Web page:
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Palliative Care

Palliative Care is a very difficult and emotional subject. It is a specialised form of care for people with a serious illness, for whom only one outcome is inevitable. It can affect at any life stage, although more commonly experienced in elderly patients. Another term you may come across for palliative care is “end of life care”.  Ultimately, the goal here is to focus on relieving as many of the associated symptoms and stress, improving as much as possible the quality of life for both the patient and close friends and family.

During a palliative care programme, the healthcare providers will focus on treating or managing pain, facilitating movement or simple everyday actions that may become much more important than before (often little things that we take for granted in life). It doesn’t quicken or slow down the process of death, but focuses on ensuring as high a quality of life as is possible for the patient and their family, often providing as much psychological support and reassurance that comes from having someone external to the situation part of the process.

The most essential component of successful palliative care rests on the initial expectations for end of life. What do you want? For some this is to be able to walk to the garden and experience fresh air, for others it is to be able to sit and hold a grandchild’s hand. Whatever it is, being clear on those things that suddenly become very important in life, will have a dramatic impact on the success of a palliative care programme.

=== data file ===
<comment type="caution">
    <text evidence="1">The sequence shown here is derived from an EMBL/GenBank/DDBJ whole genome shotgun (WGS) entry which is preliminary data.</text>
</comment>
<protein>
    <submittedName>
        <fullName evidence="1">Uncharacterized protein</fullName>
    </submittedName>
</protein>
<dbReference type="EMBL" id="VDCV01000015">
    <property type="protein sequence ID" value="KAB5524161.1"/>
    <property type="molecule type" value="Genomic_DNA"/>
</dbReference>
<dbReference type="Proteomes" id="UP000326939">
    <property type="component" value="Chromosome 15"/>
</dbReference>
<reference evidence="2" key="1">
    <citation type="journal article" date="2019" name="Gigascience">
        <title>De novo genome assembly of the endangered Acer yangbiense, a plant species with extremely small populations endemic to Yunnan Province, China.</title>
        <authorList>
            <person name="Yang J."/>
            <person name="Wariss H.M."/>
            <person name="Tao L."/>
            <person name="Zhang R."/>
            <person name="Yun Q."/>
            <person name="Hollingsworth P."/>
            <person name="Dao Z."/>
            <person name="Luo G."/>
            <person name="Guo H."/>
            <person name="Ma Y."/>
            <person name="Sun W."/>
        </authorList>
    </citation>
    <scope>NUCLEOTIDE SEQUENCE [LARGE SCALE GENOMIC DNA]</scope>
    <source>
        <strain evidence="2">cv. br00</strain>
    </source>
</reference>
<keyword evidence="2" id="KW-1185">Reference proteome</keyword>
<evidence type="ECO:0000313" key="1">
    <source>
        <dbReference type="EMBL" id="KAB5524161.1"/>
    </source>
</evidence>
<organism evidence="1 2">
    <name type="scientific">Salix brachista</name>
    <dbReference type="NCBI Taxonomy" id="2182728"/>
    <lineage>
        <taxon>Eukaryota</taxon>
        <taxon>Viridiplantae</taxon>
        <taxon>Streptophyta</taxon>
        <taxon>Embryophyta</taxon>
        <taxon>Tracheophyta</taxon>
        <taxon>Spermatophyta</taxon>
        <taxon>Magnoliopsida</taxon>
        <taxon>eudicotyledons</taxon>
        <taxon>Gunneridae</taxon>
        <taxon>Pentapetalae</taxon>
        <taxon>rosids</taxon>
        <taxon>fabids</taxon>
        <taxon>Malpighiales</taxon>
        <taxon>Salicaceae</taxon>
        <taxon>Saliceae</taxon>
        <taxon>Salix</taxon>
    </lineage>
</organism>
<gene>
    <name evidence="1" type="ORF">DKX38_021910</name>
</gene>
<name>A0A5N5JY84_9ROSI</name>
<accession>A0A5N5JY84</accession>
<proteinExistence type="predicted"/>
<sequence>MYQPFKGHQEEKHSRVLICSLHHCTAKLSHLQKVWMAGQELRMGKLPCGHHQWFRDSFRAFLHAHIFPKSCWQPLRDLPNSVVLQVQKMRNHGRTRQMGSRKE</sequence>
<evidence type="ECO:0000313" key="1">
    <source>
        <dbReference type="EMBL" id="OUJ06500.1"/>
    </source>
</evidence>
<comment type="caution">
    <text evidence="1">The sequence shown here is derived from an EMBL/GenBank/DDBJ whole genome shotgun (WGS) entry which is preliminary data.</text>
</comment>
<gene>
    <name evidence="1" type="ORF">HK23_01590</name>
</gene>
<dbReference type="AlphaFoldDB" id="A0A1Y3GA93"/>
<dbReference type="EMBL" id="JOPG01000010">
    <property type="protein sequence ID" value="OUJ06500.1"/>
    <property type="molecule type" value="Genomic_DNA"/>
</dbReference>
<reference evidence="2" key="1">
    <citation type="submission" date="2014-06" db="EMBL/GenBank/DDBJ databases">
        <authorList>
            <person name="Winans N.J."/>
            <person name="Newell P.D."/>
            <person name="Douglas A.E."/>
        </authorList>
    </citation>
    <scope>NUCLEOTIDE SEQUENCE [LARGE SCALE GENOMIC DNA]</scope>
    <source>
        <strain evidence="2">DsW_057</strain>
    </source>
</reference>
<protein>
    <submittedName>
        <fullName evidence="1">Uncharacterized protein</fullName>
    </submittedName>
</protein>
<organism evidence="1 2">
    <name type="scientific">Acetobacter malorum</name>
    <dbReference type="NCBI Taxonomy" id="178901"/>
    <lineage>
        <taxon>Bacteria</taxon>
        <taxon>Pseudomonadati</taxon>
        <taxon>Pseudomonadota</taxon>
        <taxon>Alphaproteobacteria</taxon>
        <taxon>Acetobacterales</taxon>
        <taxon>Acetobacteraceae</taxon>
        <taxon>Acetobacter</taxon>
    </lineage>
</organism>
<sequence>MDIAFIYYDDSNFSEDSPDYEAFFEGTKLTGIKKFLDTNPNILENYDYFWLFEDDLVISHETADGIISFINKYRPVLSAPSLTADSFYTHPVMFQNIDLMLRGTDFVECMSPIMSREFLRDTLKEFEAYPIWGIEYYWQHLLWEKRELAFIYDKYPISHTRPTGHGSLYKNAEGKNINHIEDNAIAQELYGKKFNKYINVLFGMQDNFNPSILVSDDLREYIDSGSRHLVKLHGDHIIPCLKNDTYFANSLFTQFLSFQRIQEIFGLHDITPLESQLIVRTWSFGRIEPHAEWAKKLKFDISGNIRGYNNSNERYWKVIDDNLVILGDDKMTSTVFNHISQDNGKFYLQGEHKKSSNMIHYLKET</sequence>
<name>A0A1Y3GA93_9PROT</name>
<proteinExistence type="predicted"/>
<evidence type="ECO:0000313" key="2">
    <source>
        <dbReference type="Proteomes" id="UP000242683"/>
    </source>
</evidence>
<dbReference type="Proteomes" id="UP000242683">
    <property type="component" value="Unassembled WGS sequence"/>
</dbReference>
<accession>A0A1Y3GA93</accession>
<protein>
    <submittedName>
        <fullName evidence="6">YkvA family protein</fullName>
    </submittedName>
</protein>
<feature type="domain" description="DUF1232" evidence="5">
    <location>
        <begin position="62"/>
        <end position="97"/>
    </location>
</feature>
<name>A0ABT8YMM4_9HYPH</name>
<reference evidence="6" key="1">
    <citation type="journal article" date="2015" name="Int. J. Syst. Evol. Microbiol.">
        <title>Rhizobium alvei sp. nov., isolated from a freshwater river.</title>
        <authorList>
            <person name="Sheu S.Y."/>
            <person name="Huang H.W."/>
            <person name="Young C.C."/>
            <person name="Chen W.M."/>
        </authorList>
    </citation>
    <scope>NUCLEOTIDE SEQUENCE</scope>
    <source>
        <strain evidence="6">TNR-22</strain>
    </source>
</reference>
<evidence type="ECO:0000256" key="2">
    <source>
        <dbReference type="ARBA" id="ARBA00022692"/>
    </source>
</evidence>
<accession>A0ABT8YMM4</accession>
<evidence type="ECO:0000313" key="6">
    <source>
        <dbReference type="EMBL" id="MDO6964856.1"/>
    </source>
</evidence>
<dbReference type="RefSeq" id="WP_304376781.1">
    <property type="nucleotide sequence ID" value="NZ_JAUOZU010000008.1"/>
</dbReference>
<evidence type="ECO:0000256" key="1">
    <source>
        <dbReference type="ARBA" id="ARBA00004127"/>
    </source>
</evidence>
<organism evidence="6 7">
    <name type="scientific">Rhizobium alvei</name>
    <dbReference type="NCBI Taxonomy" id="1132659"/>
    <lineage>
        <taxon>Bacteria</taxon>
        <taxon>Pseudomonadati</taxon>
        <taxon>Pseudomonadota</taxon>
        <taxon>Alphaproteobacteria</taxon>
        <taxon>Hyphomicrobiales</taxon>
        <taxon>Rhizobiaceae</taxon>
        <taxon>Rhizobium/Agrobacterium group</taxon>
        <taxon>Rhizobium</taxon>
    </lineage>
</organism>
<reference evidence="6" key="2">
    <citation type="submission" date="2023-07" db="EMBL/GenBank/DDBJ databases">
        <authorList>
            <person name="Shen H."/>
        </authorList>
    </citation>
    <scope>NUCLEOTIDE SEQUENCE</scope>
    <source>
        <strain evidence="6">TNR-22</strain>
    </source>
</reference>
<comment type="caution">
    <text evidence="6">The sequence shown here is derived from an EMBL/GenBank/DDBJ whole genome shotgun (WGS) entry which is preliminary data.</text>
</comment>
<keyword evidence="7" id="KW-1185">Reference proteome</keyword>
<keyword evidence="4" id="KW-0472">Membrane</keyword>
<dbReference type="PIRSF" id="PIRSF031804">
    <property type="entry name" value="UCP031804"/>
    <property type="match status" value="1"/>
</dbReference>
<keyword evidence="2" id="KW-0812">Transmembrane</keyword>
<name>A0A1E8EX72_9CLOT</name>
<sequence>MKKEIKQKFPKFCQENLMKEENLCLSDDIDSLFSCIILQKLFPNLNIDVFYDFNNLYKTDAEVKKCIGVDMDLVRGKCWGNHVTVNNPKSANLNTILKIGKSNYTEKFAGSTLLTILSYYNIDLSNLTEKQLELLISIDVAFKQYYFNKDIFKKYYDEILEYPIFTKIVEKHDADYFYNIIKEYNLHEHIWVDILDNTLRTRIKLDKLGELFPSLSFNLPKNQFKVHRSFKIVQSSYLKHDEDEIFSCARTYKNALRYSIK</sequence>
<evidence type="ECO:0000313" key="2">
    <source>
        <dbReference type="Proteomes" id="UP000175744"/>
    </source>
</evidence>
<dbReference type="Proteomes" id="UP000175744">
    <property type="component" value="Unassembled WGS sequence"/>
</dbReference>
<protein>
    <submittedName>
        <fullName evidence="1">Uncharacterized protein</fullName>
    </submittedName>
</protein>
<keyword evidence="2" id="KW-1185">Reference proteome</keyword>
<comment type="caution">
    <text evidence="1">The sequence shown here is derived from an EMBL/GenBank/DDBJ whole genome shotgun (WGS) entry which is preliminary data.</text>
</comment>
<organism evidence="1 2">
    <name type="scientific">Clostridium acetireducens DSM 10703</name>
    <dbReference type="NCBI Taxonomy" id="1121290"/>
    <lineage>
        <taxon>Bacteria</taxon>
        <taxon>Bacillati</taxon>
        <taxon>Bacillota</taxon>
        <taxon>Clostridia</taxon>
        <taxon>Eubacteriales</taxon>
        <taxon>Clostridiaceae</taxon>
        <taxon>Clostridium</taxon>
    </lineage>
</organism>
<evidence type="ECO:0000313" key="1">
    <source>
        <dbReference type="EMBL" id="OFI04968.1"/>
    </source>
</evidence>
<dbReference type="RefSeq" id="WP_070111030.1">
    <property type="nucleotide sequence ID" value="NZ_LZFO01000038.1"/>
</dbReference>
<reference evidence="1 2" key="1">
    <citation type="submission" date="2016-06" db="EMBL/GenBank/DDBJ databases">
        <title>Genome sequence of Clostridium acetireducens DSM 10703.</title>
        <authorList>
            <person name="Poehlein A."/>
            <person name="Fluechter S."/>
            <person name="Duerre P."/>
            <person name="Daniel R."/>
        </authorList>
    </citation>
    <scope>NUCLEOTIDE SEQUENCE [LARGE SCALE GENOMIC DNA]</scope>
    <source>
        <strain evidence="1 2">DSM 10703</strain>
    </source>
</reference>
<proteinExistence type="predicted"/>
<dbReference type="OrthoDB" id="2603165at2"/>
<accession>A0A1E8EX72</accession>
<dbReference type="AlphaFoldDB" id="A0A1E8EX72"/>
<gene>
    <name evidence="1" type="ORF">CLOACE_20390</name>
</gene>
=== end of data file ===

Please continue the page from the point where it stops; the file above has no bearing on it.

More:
How Physiotherapy Helps

Physiotherapy is only part of the solution, and will work with other healthcare providers to deliver a successful palliative programme. Physiotherapy will focus on a few simple techniques that can help with pain relief, joint mobilisation, general mobility and working towards a few specific independence goals important to a quality of life.

Physiotherapy can work both in a care home environment as well as the patients’ own or family home.

What to expect at your appointment and follow on treatment

  1. We will first take the time to discuss with the patient and immediate family to understand your illness, restrictions and importantly your desires, goals and expectations.
  2. We will then form the most appropriate care plan with you, which will likely include little exercises for you to do outside of our physiotherapy sessions, and frequent changes of sitting positions. This is important as the most successful programmes are delivered with your equal commitment and determination when the Physio isn’t there!
  3. We will continually review. And at any time, your physio is only ever a phone call away.

Top Tips for managing in a palliative care situation

  1. Expectations are everything – for the patient and the family. Being clear on what you want to achieve will help deliver the highest quality palliative care programme.
  2. Open and frequent dialogue. It is a difficult situation and period in someone’s life, and those around them. Frequent communication helps manage the situation a little easier, whilst respecting the emotional difficulties.
  3. Accept that there is no right or wrong way of doing things in palliative care. There is only “a way” that is right and unique to each patient and close family; we are here to assist you to achieve that way.